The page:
Although the multichannel TV universe in the U.S. has been stagnant over the last couple of years, Time Warner sees growth.
Speaking at a Goldman Sachs investor conference, Jeff Bewkes, chairman and CEO of Time Warner, says "the recession has slowed things down." He notes that growth, in better times, had been at 1% or 2% per year. There are now around 90 million to 95 million TV homes connected to a multichannel TV service. TW still plans "to have wholesale [revenue] growth."
Bewkes says Time Warner is a fraction of the total wholesale cost that multichannel program
operators pay for TV networks. With upcoming increases in wholesale fees, he says those TV retailer operators "have got a lot of flexibility about where to put those charges."
Higher subscriber fees for TV networks will come from new deals -- especially for those that are deemed more valuable.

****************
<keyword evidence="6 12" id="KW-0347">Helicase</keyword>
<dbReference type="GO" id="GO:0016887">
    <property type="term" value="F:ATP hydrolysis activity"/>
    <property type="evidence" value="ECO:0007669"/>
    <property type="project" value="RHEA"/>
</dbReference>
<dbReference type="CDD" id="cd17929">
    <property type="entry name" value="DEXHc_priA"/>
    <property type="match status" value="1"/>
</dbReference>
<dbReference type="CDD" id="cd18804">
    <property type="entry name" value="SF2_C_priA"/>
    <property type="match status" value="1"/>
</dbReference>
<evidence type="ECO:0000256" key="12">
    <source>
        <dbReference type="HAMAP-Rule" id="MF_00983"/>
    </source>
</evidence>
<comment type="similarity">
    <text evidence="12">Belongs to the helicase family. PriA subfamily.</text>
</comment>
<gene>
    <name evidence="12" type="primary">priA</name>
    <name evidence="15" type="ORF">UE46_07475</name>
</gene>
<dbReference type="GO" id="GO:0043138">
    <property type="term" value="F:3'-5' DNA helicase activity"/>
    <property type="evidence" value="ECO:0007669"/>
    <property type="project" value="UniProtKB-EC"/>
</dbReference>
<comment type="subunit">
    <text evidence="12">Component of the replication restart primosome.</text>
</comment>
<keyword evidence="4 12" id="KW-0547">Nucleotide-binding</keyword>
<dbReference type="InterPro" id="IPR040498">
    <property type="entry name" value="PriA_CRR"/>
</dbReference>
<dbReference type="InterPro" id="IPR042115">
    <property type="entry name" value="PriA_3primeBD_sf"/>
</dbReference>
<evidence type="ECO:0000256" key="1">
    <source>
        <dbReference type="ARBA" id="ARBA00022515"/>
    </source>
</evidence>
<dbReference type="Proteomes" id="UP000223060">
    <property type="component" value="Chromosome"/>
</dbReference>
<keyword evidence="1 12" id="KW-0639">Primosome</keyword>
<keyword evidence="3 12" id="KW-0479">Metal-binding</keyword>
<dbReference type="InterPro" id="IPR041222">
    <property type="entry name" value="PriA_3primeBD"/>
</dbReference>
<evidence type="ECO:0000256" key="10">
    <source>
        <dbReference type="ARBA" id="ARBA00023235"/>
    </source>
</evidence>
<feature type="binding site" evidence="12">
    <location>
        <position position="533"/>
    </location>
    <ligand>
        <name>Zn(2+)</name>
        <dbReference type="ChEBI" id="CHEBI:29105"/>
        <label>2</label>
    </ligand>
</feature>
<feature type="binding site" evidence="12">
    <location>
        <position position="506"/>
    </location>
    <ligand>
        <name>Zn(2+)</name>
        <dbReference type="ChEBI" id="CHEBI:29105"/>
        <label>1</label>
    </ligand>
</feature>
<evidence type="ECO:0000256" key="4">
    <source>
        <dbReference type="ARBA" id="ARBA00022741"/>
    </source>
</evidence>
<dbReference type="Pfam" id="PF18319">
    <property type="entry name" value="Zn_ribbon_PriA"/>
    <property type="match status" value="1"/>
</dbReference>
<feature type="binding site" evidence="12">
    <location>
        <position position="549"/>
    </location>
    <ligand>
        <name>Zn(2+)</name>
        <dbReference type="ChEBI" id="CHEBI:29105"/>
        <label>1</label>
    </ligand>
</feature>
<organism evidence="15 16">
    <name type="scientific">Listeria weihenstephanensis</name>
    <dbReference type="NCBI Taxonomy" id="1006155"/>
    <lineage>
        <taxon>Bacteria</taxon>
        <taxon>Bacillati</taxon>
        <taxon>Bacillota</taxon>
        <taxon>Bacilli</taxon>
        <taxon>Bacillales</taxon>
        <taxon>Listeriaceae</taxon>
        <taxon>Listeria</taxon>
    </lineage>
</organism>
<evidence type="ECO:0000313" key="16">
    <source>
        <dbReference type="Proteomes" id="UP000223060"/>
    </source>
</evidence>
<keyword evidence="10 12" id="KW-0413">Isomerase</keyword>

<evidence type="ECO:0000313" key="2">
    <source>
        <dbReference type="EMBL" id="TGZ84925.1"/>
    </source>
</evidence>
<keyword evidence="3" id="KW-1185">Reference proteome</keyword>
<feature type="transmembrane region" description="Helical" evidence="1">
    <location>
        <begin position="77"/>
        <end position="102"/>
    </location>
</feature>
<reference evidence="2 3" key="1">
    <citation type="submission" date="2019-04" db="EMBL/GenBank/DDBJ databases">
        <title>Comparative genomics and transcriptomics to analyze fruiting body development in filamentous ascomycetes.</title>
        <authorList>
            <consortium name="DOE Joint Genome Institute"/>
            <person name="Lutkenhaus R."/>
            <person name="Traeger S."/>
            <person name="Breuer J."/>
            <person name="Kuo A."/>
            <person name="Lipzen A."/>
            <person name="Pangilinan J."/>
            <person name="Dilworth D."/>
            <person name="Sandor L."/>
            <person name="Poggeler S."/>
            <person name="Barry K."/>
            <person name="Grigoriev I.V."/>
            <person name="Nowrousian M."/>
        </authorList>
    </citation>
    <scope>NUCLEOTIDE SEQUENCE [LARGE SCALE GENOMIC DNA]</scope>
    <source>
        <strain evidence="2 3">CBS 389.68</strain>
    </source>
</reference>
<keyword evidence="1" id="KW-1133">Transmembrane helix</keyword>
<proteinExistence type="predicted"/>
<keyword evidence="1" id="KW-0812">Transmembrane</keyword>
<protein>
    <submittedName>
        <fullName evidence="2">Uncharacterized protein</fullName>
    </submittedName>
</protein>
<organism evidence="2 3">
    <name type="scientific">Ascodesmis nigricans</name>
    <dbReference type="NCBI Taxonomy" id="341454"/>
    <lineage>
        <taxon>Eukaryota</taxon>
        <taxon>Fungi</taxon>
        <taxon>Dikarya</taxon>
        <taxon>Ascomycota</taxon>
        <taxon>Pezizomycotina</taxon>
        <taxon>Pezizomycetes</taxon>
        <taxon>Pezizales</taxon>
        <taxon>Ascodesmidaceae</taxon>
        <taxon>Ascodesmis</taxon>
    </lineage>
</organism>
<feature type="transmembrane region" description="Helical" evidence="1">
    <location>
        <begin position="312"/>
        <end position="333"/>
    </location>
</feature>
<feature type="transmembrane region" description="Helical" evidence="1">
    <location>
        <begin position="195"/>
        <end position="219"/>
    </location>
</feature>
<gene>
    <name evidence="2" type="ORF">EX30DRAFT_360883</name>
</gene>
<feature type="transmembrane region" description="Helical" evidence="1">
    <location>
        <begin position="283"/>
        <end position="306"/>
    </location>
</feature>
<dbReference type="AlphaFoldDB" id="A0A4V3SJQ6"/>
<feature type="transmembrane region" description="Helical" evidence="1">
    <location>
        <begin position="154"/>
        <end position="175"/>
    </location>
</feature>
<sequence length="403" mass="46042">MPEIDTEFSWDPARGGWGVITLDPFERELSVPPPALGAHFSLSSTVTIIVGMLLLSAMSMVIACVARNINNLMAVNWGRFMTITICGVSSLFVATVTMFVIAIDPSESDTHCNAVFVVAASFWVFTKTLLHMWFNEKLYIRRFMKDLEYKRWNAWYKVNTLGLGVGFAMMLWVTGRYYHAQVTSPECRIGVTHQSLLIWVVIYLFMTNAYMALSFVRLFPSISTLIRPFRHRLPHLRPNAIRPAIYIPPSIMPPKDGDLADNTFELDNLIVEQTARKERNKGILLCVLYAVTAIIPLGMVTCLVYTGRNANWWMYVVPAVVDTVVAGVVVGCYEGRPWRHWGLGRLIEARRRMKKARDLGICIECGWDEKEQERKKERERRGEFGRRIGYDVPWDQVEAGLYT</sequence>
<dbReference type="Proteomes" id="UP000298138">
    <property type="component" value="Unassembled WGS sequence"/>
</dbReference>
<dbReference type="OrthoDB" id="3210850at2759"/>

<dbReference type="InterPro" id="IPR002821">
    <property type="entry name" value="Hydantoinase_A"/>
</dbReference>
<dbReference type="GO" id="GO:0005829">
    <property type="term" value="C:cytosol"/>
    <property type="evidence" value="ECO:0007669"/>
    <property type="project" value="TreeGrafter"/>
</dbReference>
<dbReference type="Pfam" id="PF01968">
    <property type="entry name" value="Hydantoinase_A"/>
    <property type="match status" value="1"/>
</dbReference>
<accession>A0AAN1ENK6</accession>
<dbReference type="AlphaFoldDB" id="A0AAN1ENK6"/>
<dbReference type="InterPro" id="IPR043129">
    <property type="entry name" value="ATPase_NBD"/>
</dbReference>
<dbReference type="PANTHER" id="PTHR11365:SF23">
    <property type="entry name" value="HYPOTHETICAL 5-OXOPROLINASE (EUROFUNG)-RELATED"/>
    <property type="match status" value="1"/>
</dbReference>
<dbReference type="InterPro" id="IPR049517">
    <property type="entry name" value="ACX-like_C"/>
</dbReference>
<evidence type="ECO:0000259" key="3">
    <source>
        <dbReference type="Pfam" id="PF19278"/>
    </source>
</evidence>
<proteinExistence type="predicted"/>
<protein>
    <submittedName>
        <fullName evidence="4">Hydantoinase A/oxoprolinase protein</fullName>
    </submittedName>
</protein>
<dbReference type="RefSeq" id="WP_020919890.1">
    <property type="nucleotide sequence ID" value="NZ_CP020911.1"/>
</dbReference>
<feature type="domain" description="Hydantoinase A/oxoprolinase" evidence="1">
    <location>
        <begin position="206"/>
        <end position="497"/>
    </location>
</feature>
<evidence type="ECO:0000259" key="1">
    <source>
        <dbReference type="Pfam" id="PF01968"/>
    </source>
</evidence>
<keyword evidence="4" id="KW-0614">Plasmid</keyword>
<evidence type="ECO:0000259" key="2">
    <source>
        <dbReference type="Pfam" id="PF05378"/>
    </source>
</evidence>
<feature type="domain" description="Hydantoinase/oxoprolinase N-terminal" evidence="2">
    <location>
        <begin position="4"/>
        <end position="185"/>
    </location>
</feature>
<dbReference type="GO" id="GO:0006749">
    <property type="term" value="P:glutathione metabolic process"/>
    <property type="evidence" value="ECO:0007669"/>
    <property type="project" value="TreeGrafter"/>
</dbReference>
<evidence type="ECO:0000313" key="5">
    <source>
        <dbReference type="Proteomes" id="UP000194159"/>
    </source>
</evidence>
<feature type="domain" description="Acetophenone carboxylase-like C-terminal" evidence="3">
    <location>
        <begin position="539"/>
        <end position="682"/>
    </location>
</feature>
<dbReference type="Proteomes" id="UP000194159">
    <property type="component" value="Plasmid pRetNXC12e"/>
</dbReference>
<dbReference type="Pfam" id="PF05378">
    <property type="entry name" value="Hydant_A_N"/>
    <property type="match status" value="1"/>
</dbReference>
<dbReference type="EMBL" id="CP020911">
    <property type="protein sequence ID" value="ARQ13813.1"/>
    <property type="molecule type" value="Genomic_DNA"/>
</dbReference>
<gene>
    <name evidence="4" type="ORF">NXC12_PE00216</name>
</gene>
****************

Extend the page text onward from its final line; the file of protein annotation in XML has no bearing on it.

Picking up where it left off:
"Look at the top 40 channels," he says. "About 17% of TV viewing occurs outside of these 40 channels, and $7 billion [in affiliate fee/revenues] goes to those channels. Our wholesale charges are relatively modest." Bewkes says there will be a reallocation of money going to the channels that pull in more viewers.
TV advertising markets slowed in the third quarter because of the Olympics, he notes --although they have picked up a bit for the upcoming fourth quarter. "There is a little improvement there." But he says there is a long way to go, believing TV advertisers are waiting for new economic stimulus efforts in the U.S. and Europe to kick in.
He notes there continues to be a decline in DVD revenues -- but says new online products will convince consumers to buy. This includes new digital services from Flixster and new cloud-like, electronically connected DVD products, like Ultraviolet, which look to revive the business.
"The industry will continue to experiment with ways for electronic sell-through," he says, "so that ownership is worth something."